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DR. JOHN WESLEY HILL. THE successful pastor of such a church as the Metropolitan Temple or The Church of the Open Door, as it is sometimes called—located in the business section of New York City, must be a man not only of strong and unusual personality but one who understands men of all occupations. He must be a man of insight, a man of conviction, and a man of action. In Dr. Hill we find the embodiment of all these traits, and in addition, the eloquence of earnestness. No one can hear this big-souled man without recognizing the fact that he is a man among men—he is the lawyer's counselor, the business man's advisor, and the poor man's friend. So deeply interested is Dr. Hill in all lines of activity which concern the nation's welfare that his church during the week has become a forum for the discussion of public questions by thinking people. Here the politician, the reformer, the educator, and even the actor is given the right to express his views. What business has a preacher out of politics? is Dr. Hill's invariable response to the question so often heard, What business has a preacher in politics? He is a minister who practices what he preaches. So successful was he on the stump during the McKinley and Roosevelt campaigns that President Taft invited Dr. Hill, both by letter and telegram, to accompany him on his Western campaign and speak each day from the same car with him. The picture on page three shows Dr. Hill driving home a political argument. Dr. Hill's reputation as an orator is international. During the summer of 1909 he occupied the pulpit of the Marylebone Church in London, where his success was instantaneous and phenomenal. Figure Dr. Hill preaching from Marylebone Pulpit in London DR. HILL IN LONDON The Rev. John Wesley Hill, Indorsed by Taft, to Aid a Mission There. London, July 30, '09. Special Cable to the Chicago Daily News. The Rev. John Wesley Hill of the Metropolitan Temple, New York, friend and campaigner for Taft, Roosevelt, and McKinley, his arrived in London to undertake two months of evangelistic labor in the Marylebone Presbyterian Church. Dr. Hill comes with an especially strong personal letter from President Taft commending him to the American Ambassador, the Consul General in London, and other influential Americans in this city. Ambassador Reid will entertain the clergyman at luncheon and introduce him to number of well-known people, and everything possible will be done to launch the Marylebone mission under favorable auspicies[sicauspices]. President Taft, as a matter of course, is deeply interested in all religious and moral effort, said Dr. Hill to The Daily News correspondent to-day. He believes in virility and determination in these matters as well as in what are sometimes regarded as more practical things. He is well disposed to the idea not only of exchanging professors but of exchanging preachers as promoters of international good - will. This accounts for his friendly and helpful interest in my summer's work in London. The days of war and barbarism ought to be over. The sight of sane and civilized men bickering and snarling like beasts puzzles as much as it depresses the lover of his kind. The main part of my purpose is to speak with such power as I possess for the old but ever new and ever vital principles of the gospel. Incidentally, however, I want to do some good if I can as a missionary of civility and sympathy between nations. London, Aug. 21, 1909. Special Cable to New York Herald. The Rev. Dr. John Wesley Hill is proving a great success in his occupancy of the pulpit of Marylebone Presbyterian Church, London. If curiosity to hear an American preacher whose reputation as an orator had preceded him and to see a Methodist clergyman in a Presbyterian pulpit had anything to do with the large congregation which crowded the church on his first appearance, Dr. Wesley Hill very soon made his power felt. The church is always crowded, people coming from all parts of London to hear him, a most remarkable and exceptional thing in the summer time. Indeed, it has not been known in Marylebone since the famous Dr. Lorimer was there. Dr. Hill is in a class of his own. While there are perhaps men among the English clergy who possesses what Shakespeare termed a pretty wit , humor is far from being a characteristic of theirs. That Dr. Hill is a humorist as well as a superb orator is perhaps one explanation of the great popularity he has gained here. Rev. Dr. John Wesley Hill of New York was the speaker at the Whitfield Tabernacle Men's Meeting, last Sunday afternoon. The address throughout was full of impassioned eloquence, while at the same time it was characterized by rugged and practical common sense. The meeting can never be forgotten by those who were present. —Sunday School Chronicle and Christian Outlook, London. London, Aug. 12, Special to New York Times. Dr. Hill began his ministry in this city this morning, preaching to a congregation that filled the large auditorium of the Marylebone Presbyterian Church to overflowing. His introductory remarks touched upon the intimate relationship existing between Great Britain and the United States. Among other things, he said, The Anglo-Saxon integrity is stronger than greed for land, and the Anglo-Saxon moral sense is the cloud by day and the pillar of fire by night which is directing the forces of civilization. I see more in this federation of the English speaking people than the movement of our Dreadnought police on the seas and the barking of our dogs of war. A virile and striking preacher and a leader of international reputation is the Rev. Dr. John Wesley Hill, of New York City, who is now commanding sympathetic interest as a visitor of impressive personality and who has awakened throughout London deep regard by reason of his remarkable pulpit ability. He recrosses the Atlantic to take up his work at the Metropolitan Temple with renewed energy and with the assurance of a multitude of new friends in the Old Country, that they will always be glad to give him a warm welcome back to these shores.— The Christian, London, September 2. With an extraordinary training in the school of varied experience, and with a record of successes in all his noble activities in the service of the church, public morals, exalted citizenship, and disinterested patriotism, the pastor of the Metropolitan Temple, New York City, is one of the forces to which that city looks for the promotion of civic righteousness and the betterment of the millions of inhabitants within its borders. His preaching has attracted wide-spread attention, and has resulted in the strengthening of the Kingdom of God in our midst. One characteristic that reveals itself quickly to the observer is his sense of humor. He is a strong man and a serious one, who goes breast forward against the foes of the Kingdom of God, but his sense of humor is ever with him, and sparkles, not only in his private conversation, but in his pulpit and platform efforts.— The Methodist Times, London. The success of Dr. Hill in filling the Metropolitan Temple Sunday after Sunday is easily understood, in view of the great success he has met in London, especially during this holiday period.— The Christian World, London.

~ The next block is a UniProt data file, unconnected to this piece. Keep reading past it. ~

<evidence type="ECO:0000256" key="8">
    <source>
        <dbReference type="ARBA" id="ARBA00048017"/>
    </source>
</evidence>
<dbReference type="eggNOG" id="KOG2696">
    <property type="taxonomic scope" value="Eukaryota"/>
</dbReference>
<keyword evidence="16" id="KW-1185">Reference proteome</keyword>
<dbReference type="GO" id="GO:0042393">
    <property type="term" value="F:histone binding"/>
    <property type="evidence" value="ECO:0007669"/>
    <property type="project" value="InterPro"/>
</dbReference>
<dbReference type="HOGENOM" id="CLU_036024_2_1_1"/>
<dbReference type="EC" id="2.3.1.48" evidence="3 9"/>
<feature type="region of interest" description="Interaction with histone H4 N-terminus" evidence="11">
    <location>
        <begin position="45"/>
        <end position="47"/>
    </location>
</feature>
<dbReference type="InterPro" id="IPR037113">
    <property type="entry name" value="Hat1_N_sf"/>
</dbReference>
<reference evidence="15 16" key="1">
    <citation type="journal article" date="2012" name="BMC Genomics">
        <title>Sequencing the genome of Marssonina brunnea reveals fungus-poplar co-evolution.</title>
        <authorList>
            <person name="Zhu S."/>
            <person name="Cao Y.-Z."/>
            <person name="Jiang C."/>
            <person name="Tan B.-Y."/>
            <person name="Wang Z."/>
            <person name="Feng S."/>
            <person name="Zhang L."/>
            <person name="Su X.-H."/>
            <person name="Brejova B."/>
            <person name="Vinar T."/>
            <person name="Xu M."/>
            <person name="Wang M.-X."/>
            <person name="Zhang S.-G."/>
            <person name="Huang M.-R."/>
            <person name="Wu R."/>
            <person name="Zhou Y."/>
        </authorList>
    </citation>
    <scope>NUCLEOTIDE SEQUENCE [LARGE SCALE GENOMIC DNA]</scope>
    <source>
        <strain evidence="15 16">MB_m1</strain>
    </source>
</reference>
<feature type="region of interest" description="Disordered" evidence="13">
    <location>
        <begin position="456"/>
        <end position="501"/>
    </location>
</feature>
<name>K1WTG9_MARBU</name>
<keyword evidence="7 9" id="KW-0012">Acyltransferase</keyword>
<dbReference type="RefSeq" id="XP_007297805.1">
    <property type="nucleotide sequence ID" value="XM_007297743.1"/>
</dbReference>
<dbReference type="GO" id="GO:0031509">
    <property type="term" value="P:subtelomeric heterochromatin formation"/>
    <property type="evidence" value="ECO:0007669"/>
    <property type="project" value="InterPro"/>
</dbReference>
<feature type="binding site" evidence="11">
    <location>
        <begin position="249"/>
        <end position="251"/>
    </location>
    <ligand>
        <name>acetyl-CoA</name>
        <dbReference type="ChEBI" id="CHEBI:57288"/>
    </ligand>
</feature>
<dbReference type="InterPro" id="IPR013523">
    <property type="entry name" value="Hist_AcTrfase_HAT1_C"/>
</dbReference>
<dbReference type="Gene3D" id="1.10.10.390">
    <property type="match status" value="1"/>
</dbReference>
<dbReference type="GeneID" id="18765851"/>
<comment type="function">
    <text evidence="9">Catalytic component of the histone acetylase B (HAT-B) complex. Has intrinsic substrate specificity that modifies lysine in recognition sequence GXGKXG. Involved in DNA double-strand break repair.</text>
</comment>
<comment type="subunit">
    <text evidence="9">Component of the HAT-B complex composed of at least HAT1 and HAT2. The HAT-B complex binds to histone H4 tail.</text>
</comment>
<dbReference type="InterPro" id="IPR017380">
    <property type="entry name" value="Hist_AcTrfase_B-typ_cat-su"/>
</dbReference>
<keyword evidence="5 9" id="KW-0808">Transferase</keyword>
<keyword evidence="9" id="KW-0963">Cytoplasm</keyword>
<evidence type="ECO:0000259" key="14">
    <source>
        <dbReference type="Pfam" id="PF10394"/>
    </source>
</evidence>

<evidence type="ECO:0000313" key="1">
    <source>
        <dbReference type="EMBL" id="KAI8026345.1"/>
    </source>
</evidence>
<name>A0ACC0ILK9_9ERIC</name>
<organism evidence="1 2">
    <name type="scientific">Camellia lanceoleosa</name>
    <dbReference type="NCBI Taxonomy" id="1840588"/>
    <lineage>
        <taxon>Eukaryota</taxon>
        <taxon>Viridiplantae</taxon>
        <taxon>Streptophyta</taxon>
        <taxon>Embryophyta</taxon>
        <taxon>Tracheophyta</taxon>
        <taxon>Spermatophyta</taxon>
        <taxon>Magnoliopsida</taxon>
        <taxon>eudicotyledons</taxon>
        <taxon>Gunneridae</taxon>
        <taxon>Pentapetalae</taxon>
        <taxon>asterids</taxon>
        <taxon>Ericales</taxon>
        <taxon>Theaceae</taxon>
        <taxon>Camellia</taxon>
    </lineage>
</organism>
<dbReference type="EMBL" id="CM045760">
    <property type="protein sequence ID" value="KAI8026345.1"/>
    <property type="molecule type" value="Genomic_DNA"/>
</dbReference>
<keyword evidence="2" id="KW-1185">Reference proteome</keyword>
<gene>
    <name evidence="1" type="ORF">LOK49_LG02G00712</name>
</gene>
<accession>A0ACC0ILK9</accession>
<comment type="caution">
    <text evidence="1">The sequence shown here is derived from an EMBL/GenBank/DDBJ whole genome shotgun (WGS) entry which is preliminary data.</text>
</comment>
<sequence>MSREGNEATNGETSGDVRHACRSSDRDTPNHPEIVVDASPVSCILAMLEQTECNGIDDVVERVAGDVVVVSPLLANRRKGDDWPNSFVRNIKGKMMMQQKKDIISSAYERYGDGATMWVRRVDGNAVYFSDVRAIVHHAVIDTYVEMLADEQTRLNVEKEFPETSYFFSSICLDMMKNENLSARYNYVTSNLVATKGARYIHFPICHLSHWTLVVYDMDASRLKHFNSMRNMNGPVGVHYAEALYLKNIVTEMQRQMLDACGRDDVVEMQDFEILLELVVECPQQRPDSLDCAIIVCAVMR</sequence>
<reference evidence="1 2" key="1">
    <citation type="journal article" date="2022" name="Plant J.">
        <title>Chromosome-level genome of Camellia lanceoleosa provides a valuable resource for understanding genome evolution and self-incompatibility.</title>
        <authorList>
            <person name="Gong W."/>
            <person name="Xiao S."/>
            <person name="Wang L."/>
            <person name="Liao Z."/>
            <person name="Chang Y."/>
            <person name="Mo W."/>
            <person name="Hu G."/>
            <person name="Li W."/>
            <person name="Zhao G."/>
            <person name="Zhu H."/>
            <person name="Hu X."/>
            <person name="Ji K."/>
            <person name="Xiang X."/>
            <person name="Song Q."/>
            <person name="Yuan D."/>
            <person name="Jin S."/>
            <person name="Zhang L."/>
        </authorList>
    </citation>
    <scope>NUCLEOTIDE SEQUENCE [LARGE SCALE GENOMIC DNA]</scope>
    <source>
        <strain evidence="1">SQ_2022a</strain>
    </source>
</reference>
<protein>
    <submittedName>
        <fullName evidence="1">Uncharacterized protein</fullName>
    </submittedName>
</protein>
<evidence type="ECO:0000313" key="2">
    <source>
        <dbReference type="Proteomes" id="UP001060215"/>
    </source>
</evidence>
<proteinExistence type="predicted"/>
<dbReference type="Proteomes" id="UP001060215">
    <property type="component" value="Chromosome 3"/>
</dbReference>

|Title||Dr. John Wesley Hill|
|Topical Subject (LCSH)||
|Personal Name Subject||Hill, John Wesley|
|Digital Collection||Traveling Culture: Circuit Chautauqua in the Twentieth Century|
|Contributing Institution||University of Iowa. Libraries. Special Collections Dept.|
|Archival Collection||Redpath Chautauqua Collection|
|Rights Management||Educational use only, no other permissions given. U.S. and international copyright laws may protect this digital image. Commercial use or distribution of the image is not permitted without prior permission of the copyright holder.|
|Contact Information||Contact the Special Collections Dept. at The University of Iowa Libraries: http://www.lib.uiowa.edu/spec-coll/contact/index/|
|Number of Pages||2|
|Digitization Specifications||Scanned at 600 dpi, 32-bit color. Master image available in tiff format.|